## 275 -Average values of harmonic functions

I want to mention here an important property of harmonic functions, the mean value property, and some of its consequences. I restrict myself to functions of two variables for clarity.

Many important properties of harmonic functions (and, by extension, of analytic functions) can be established solely in the basis of the mean value property. I don’t know how to prove this property (or that it characterizes harmonicity) without appealing to Stokes’s theorem, or one of its immediate consequences (the topic of Chapter 14 of the book); in fact, I doubt such an approach is possible. It is a good exercise to see, at least formally, how this result gives the mean value property, but a rigorous treatment tends to be somewhat involved. Unfortunately, the arguments that show that the statements below hold tend to require techniques that are beyond the scope of Calculus III, so I will skip them.

1. Let $f(x,y)$ be a harmonic function defined on an open region ${\mathcal R}$ of the plane, so $f$ is twice continuously differentiable, and the equation $\displaystyle \frac{\partial^2 f}{\partial x^2}+\frac{\partial^2 f}{\partial y^2}=0$

holds at all points $(x,y)$ in ${\mathcal R}$.

Then $f$ satisfies the average (or mean) value property, namely, for any closed disk $D$ contained in ${\mathcal R}$, $\displaystyle f(x_0,y_0)=\frac1{\iint_D\,dA}\iint_D f\,dA,$

where $(x_0,y_0)$ is the center of the disk $D$ and $\iint_D\,dA$ is of course the area of $D$, $\pi R^2$, where $R$ is the radius of $D$.

If one wants to explicitly compute double integrals over disks, like $\iint_D f\,dA$, it tends to be the case that introducing polar coordinates is rather helpful, if one parametrizes $D$ appropriately. This usually means one represents an arbitrary point in $D$ as $(x_0,y_0)+(r\cos\theta,r\sin\theta)$ for some $\theta\in[0,2\pi]$ and $r\in[0,R]$, so $\iint_D f\,dA=\int_0^{2\pi}\int_0^R f(x_0+r\cos\theta,y_0+r\sin\theta)\,r\,dr\,d\theta.$

For example, let $f(x,y)=x^2-y^2$ on ${\mathcal R}={\mathbb R}^2$, so $f$ is clearly harmonic since $f_{xx}+f_{yy}=2-2=0$. Consider the disk $D$ of radius $R$ centered at $(x_0,y_0)$. We have that $f(x_0+r\cos\theta,y_0+r\sin\theta)=(x_0+r\cos\theta)^2-(y_0+r\sin\theta)^2$ $=(x_0^2-y_0^2)+2r(x_0\cos\theta-y_0\sin\theta)+r^2(\cos^2\theta-\sin^2\theta)$ $=(x_0^2-y_0^2)+2r(x_0\cos\theta-y_0\sin\theta)+r^2\cos2\theta,$ so $\displaystyle\iint_D f\,dA=\int_0^{2\pi}\int_0^R [(x_0^2-y_0^2)+2r(x_0\cos\theta-y_0\sin\theta)$ $\displaystyle +r^2\cos2\theta]r\,dr\,d\theta=(x_0^2-y_0^2)\pi R^2$ $\displaystyle +2\int_0^R \left[r^2x_0\int_0^{2\pi}\cos\theta\,d\theta -r^2y_0\int_0^{2\pi}\sin\theta\,d\theta\right]\,dr$ $displaystyle+\int_0^R r^3\int_0^{2\pi}\cos2\theta\,d\theta\,dr=(x_0^2-y_0^2)\pi R^2,$

as claimed by the mean value property.

2. Conversely, if $f$ is a continuous function defined on an open region ${\mathcal R}$ and $f$ satisfies the mean value property, i.e., for all closed disks $D$ contained in ${\mathcal R}$ one has that $\displaystyle f(x_0,y_0)=\frac 1{\iint_D\,dA} \iint_D f\,dA$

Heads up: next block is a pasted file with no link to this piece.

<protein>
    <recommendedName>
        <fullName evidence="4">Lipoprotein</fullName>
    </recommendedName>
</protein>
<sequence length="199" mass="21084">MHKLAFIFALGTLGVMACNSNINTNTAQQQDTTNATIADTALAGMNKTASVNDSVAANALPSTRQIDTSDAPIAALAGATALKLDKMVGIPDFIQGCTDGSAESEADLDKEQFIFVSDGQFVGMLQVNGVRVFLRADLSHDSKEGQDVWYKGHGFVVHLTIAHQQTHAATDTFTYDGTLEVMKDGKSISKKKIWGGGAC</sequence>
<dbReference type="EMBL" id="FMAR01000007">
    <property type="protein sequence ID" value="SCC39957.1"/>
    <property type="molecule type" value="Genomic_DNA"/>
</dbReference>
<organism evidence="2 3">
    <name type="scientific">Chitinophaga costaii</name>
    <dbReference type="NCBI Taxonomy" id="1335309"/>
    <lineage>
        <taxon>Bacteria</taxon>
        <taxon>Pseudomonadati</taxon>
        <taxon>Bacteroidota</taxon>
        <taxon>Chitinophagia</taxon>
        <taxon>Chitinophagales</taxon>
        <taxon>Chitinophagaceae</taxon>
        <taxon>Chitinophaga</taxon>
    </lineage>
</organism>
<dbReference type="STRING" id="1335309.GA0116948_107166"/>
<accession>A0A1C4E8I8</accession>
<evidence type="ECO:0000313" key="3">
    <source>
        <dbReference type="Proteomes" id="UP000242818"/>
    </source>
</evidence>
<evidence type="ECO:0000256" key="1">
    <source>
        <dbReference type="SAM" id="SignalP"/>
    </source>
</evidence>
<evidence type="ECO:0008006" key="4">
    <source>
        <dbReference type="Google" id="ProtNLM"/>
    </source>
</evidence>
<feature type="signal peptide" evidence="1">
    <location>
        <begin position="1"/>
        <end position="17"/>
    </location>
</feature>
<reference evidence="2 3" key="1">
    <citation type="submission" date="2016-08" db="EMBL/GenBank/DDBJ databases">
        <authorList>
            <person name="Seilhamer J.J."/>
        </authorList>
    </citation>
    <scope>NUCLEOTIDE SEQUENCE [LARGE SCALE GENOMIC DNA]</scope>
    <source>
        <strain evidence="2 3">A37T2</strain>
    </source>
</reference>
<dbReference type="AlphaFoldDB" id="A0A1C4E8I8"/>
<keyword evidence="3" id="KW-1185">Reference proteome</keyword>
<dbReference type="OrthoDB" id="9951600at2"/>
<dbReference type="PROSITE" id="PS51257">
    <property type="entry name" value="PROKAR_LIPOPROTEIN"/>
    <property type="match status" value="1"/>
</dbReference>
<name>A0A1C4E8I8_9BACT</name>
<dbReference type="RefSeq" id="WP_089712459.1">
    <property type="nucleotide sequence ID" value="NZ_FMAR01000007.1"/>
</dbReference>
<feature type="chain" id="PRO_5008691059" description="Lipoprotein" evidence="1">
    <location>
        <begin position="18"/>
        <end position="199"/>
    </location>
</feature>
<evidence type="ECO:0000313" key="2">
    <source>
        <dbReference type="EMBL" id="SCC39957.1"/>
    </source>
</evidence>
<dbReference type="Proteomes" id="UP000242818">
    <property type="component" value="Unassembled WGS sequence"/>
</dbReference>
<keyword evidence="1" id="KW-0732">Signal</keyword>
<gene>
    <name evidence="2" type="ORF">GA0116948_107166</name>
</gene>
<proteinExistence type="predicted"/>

where $(x_0,y_0)$ is the center of $D$, then $f$ is harmonic.

3. One of the first consequences one may notice of this fact is that it gives us that the function $f$, originally only assumed to be continuous, is in fact twice continuously differentiable. Intuitively, one should expect this since $f$ is expressed as a double integral of a continuous function. In fact, we can iterate this idea: Since $f$ is twice continuously differentiable, then $f$ can be expressed as a double integral of a twice continuously differentiable function, and so it is four times continuously differentiable, etc: Any harmonic function has continuous derivatives of all orders.

4. Another important consequence is that harmonic functions on (connected) open regions do not have any local maxima or minima, unless they are actually constant (in which case, of course, any point is a local maximum and a local minimum. This is because if $(x_0,y_0)$ is a local maximum or minimum of the harmonic function $f$, then the average value of $f$ on any small disk around $(x_0,y_0)$ is just $f(x_0,y_0)$. If $f$ is not constant on the disk, then for its average to be $f(x_0,y_0)$, one must have points on the disk where the value of $f$ is larger, and points where it is smaller. But then, since this holds no matter how small the disk one consider is, it follows that there are points arbitrarily close to $(x_0,y_0)$ where $f$ takes values larger than $f(x_0,y_0)$, and also arbitrarily close points where $f$ takes values smaller than $f(x_0,y_0)$. But this means that after all, $(x_0,y_0)$ is neither a local maximum nor a local minimum.

[Notice that if $f$ is harmonic, then $f_{xx}=-f_{yy}$; why can’t we simply appeal to the second derivative test to conclude that all critical points of $f$ must be saddle points?]

5. One can also show that if $f$ is constant on a small disk $D$ then in fact it is constant through the whole region ${\mathcal R}$ (or at least, through the connected component of ${\mathcal R}$ containing $D$). Although the proof of this is not too difficult, I omit it since it requires a slightly subtler analysis of regions in the plane than we have covered in lecture.